A History of the County of Kent: Volume 2. Originally published by Victoria County History, London, 1926.
This free content was digitised by double rekeying. All rights reserved.
73. THE PRIORY OF NEW ROMNEY
The Cistercian Abbey of Pontigny in France owed its possessions at Romney to its connexion with the archbishops of Canterbury. Thomas Becket was received at the abbey while in exile, (fn. 1) as was also Stephen Langton; and the latter in 1222 granted to the abbey 50 marks yearly from the church of Romney, (fn. 2) the grant being confirmed by the convent of Christchurch, Canterbury, (fn. 3) and Pope Honorius III (fn. 4) in the same year. Archbishop Edmund, who was afterwards buried at Pontigny, (fn. 5) added 10 marks in 1238, (fn. 6) the convent of Christchurch confirming the grant in 1245. (fn. 7) Archbishop Boniface in 1264 granted (fn. 8) the whole church to the abbey, reserving a vicarage; and Rornriey thus became a cell to Pontigny, though it is doubtful whether there was ever any regular settlement of monks at it.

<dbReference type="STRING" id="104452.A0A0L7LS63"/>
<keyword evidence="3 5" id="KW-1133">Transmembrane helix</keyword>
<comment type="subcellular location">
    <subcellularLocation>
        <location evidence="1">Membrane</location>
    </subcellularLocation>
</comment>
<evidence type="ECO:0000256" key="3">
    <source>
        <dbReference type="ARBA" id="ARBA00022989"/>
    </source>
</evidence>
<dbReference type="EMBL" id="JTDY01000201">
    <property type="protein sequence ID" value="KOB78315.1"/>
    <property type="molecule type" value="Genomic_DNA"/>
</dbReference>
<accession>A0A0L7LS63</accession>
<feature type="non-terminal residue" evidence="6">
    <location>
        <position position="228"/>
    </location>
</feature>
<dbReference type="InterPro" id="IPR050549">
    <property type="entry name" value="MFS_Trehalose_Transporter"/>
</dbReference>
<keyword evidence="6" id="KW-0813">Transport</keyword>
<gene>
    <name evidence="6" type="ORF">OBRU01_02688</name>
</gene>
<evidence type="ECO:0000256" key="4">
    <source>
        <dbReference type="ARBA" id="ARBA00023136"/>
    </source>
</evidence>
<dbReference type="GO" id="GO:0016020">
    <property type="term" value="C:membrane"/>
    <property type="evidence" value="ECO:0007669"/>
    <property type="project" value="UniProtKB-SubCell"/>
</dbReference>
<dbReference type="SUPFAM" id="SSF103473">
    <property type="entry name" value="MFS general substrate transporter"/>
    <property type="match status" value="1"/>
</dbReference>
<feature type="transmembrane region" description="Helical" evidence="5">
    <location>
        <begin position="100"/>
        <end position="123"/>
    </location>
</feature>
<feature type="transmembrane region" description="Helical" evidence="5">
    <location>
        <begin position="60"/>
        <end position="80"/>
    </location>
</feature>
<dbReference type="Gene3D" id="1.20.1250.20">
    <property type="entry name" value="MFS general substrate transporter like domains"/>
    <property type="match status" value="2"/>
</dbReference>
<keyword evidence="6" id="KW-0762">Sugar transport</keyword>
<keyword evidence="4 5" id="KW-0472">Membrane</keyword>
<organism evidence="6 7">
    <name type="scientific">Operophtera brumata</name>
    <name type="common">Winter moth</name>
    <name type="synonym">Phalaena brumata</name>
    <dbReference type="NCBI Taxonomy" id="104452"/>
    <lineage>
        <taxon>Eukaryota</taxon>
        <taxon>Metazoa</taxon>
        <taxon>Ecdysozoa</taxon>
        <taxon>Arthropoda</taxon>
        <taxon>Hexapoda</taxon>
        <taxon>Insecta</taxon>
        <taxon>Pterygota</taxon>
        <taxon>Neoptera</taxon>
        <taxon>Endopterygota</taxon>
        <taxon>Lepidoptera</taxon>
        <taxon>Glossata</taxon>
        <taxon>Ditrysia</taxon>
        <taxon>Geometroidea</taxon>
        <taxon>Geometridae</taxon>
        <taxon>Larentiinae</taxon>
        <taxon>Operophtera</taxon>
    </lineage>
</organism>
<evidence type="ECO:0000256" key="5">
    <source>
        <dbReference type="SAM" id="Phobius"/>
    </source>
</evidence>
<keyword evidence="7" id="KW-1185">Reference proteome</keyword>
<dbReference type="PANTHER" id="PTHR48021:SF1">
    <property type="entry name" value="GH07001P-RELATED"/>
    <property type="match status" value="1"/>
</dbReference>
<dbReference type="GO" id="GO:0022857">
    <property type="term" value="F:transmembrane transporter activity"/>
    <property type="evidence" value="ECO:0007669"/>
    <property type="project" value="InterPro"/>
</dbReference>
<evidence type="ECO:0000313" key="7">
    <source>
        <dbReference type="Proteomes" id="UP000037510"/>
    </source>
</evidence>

During the war with France the possessions of the abbey were taken into the king's hands and let at farm. In 1342 John de Wymbourne held them at a rent of 40 marks yearly, but was unwilling to pay more, and they were let to Joan de Bare, countess of Warehne, and William de Wath, clerk, at a rent of 45 marks. (fn. 9) The advowson of the vicarage was also seized by the king. (fn. 10)
The possessions of aliens were finally confiscated by Act of Parliament in the reign of Henry V; and Henry VI on 20 May, 1439, granted ' the priory ' of Romney to the warden and college of All Souls, Oxford. (fn. 11)